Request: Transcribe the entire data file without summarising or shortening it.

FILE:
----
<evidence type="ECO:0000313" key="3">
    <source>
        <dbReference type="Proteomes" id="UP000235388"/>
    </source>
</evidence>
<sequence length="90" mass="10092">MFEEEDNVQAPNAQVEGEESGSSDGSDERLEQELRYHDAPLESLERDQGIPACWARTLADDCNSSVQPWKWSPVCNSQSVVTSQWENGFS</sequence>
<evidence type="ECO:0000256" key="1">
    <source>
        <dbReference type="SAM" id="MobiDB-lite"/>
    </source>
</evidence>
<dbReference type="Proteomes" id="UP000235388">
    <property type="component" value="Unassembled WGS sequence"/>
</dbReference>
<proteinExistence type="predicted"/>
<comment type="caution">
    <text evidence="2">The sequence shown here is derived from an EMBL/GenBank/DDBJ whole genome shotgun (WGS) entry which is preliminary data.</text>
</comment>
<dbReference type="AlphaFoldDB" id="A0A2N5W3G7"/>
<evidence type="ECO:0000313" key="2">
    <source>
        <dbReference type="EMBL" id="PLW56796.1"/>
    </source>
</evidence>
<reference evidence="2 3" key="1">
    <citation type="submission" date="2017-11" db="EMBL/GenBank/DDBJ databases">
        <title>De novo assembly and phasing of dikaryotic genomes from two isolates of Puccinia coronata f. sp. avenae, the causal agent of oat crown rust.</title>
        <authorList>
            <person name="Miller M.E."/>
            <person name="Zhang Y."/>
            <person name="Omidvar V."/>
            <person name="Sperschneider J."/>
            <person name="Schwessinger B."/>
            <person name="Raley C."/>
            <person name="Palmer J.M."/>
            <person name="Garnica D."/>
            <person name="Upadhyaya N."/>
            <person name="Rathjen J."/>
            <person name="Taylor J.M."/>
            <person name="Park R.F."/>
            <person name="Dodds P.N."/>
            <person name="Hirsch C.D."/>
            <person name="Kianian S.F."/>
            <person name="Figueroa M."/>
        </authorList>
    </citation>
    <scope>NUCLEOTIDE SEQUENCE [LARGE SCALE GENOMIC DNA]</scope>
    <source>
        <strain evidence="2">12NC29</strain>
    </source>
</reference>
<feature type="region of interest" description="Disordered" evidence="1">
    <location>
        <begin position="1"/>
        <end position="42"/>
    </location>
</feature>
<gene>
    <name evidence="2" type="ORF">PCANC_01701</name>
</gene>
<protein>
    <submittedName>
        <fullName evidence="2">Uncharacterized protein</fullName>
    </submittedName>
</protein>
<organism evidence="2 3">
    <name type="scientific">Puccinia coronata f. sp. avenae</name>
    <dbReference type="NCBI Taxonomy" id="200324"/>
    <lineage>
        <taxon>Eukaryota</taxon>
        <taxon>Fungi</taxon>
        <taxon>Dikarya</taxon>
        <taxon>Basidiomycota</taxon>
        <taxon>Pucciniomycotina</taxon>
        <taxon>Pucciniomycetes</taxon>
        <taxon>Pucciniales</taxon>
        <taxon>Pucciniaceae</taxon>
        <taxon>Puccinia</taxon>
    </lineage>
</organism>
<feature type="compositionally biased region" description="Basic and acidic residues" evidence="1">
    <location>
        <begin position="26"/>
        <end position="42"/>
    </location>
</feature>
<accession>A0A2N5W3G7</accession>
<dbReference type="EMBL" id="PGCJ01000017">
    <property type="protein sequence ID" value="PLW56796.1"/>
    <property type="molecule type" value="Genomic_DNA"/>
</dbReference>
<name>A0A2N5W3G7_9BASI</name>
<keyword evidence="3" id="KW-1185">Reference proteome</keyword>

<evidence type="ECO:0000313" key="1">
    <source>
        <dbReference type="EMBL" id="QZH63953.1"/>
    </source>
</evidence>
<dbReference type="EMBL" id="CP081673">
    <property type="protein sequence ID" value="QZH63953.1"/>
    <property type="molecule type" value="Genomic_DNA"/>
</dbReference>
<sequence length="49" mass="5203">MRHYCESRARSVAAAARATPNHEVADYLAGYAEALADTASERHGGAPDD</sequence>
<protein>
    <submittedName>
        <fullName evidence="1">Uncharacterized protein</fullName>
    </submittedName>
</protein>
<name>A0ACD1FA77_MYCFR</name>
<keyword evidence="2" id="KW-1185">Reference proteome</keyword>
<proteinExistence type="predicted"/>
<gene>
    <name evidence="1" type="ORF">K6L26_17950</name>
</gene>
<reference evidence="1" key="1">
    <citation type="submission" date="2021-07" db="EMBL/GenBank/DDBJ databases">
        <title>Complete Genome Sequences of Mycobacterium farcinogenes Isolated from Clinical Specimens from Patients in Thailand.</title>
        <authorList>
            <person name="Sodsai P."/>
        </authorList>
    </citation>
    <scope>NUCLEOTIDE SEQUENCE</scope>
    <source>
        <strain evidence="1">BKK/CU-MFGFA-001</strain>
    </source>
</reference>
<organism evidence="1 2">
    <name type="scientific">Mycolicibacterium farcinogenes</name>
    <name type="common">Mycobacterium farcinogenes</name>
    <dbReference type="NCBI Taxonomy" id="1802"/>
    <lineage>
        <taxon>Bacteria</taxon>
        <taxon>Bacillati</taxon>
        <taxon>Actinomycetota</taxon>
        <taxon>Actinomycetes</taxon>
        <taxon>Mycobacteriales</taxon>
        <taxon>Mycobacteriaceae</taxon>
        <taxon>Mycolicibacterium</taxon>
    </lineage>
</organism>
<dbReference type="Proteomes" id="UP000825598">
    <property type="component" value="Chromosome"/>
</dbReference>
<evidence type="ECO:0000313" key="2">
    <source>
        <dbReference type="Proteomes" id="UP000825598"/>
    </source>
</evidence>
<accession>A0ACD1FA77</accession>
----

<evidence type="ECO:0000313" key="3">
    <source>
        <dbReference type="Proteomes" id="UP000235388"/>
    </source>
</evidence>
<sequence length="90" mass="10092">MFEEEDNVQAPNAQVEGEESGSSDGSDERLEQELRYHDAPLESLERDQGIPACWARTLADDCNSSVQPWKWSPVCNSQSVVTSQWENGFS</sequence>
<evidence type="ECO:0000256" key="1">
    <source>
        <dbReference type="SAM" id="MobiDB-lite"/>
    </source>
</evidence>
<dbReference type="Proteomes" id="UP000235388">
    <property type="component" value="Unassembled WGS sequence"/>
</dbReference>
<proteinExistence type="predicted"/>
<comment type="caution">
    <text evidence="2">The sequence shown here is derived from an EMBL/GenBank/DDBJ whole genome shotgun (WGS) entry which is preliminary data.</text>
</comment>
<dbReference type="AlphaFoldDB" id="A0A2N5W3G7"/>
<evidence type="ECO:0000313" key="2">
    <source>
        <dbReference type="EMBL" id="PLW56796.1"/>
    </source>
</evidence>
<reference evidence="2 3" key="1">
    <citation type="submission" date="2017-11" db="EMBL/GenBank/DDBJ databases">
        <title>De novo assembly and phasing of dikaryotic genomes from two isolates of Puccinia coronata f. sp. avenae, the causal agent of oat crown rust.</title>
        <authorList>
            <person name="Miller M.E."/>
            <person name="Zhang Y."/>
            <person name="Omidvar V."/>
            <person name="Sperschneider J."/>
            <person name="Schwessinger B."/>
            <person name="Raley C."/>
            <person name="Palmer J.M."/>
            <person name="Garnica D."/>
            <person name="Upadhyaya N."/>
            <person name="Rathjen J."/>
            <person name="Taylor J.M."/>
            <person name="Park R.F."/>
            <person name="Dodds P.N."/>
            <person name="Hirsch C.D."/>
            <person name="Kianian S.F."/>
            <person name="Figueroa M."/>
        </authorList>
    </citation>
    <scope>NUCLEOTIDE SEQUENCE [LARGE SCALE GENOMIC DNA]</scope>
    <source>
        <strain evidence="2">12NC29</strain>
    </source>
</reference>
<feature type="region of interest" description="Disordered" evidence="1">
    <location>
        <begin position="1"/>
        <end position="42"/>
    </location>
</feature>
<gene>
    <name evidence="2" type="ORF">PCANC_01701</name>
</gene>
<protein>
    <submittedName>
        <fullName evidence="2">Uncharacterized protein</fullName>
    </submittedName>
</protein>
<organism evidence="2 3">
    <name type="scientific">Puccinia coronata f. sp. avenae</name>
    <dbReference type="NCBI Taxonomy" id="200324"/>
    <lineage>
        <taxon>Eukaryota</taxon>
        <taxon>Fungi</taxon>
        <taxon>Dikarya</taxon>
        <taxon>Basidiomycota</taxon>
        <taxon>Pucciniomycotina</taxon>
        <taxon>Pucciniomycetes</taxon>
        <taxon>Pucciniales</taxon>
        <taxon>Pucciniaceae</taxon>
        <taxon>Puccinia</taxon>
    </lineage>
</organism>
<feature type="compositionally biased region" description="Basic and acidic residues" evidence="1">
    <location>
        <begin position="26"/>
        <end position="42"/>
    </location>
</feature>
<accession>A0A2N5W3G7</accession>
<dbReference type="EMBL" id="PGCJ01000017">
    <property type="protein sequence ID" value="PLW56796.1"/>
    <property type="molecule type" value="Genomic_DNA"/>
</dbReference>
<name>A0A2N5W3G7_9BASI</name>
<keyword evidence="3" id="KW-1185">Reference proteome</keyword>

<evidence type="ECO:0000313" key="1">
    <source>
        <dbReference type="EMBL" id="QZH63953.1"/>
    </source>
</evidence>
<dbReference type="EMBL" id="CP081673">
    <property type="protein sequence ID" value="QZH63953.1"/>
    <property type="molecule type" value="Genomic_DNA"/>
</dbReference>
<sequence length="49" mass="5203">MRHYCESRARSVAAAARATPNHEVADYLAGYAEALADTASERHGGAPDD</sequence>
<protein>
    <submittedName>
        <fullName evidence="1">Uncharacterized protein</fullName>
    </submittedName>
</protein>
<name>A0ACD1FA77_MYCFR</name>
<keyword evidence="2" id="KW-1185">Reference proteome</keyword>
<proteinExistence type="predicted"/>
<gene>
    <name evidence="1" type="ORF">K6L26_17950</name>
</gene>
<reference evidence="1" key="1">
    <citation type="submission" date="2021-07" db="EMBL/GenBank/DDBJ databases">
        <title>Complete Genome Sequences of Mycobacterium farcinogenes Isolated from Clinical Specimens from Patients in Thailand.</title>
        <authorList>
            <person name="Sodsai P."/>
        </authorList>
    </citation>
    <scope>NUCLEOTIDE SEQUENCE</scope>
    <source>
        <strain evidence="1">BKK/CU-MFGFA-001</strain>
    </source>
</reference>
<organism evidence="1 2">
    <name type="scientific">Mycolicibacterium farcinogenes</name>
    <name type="common">Mycobacterium farcinogenes</name>
    <dbReference type="NCBI Taxonomy" id="1802"/>
    <lineage>
        <taxon>Bacteria</taxon>
        <taxon>Bacillati</taxon>
        <taxon>Actinomycetota</taxon>
        <taxon>Actinomycetes</taxon>
        <taxon>Mycobacteriales</taxon>
        <taxon>Mycobacteriaceae</taxon>
        <taxon>Mycolicibacterium</taxon>
    </lineage>
</organism>
<dbReference type="Proteomes" id="UP000825598">
    <property type="component" value="Chromosome"/>
</dbReference>
<evidence type="ECO:0000313" key="2">
    <source>
        <dbReference type="Proteomes" id="UP000825598"/>
    </source>
</evidence>
<accession>A0ACD1FA77</accession>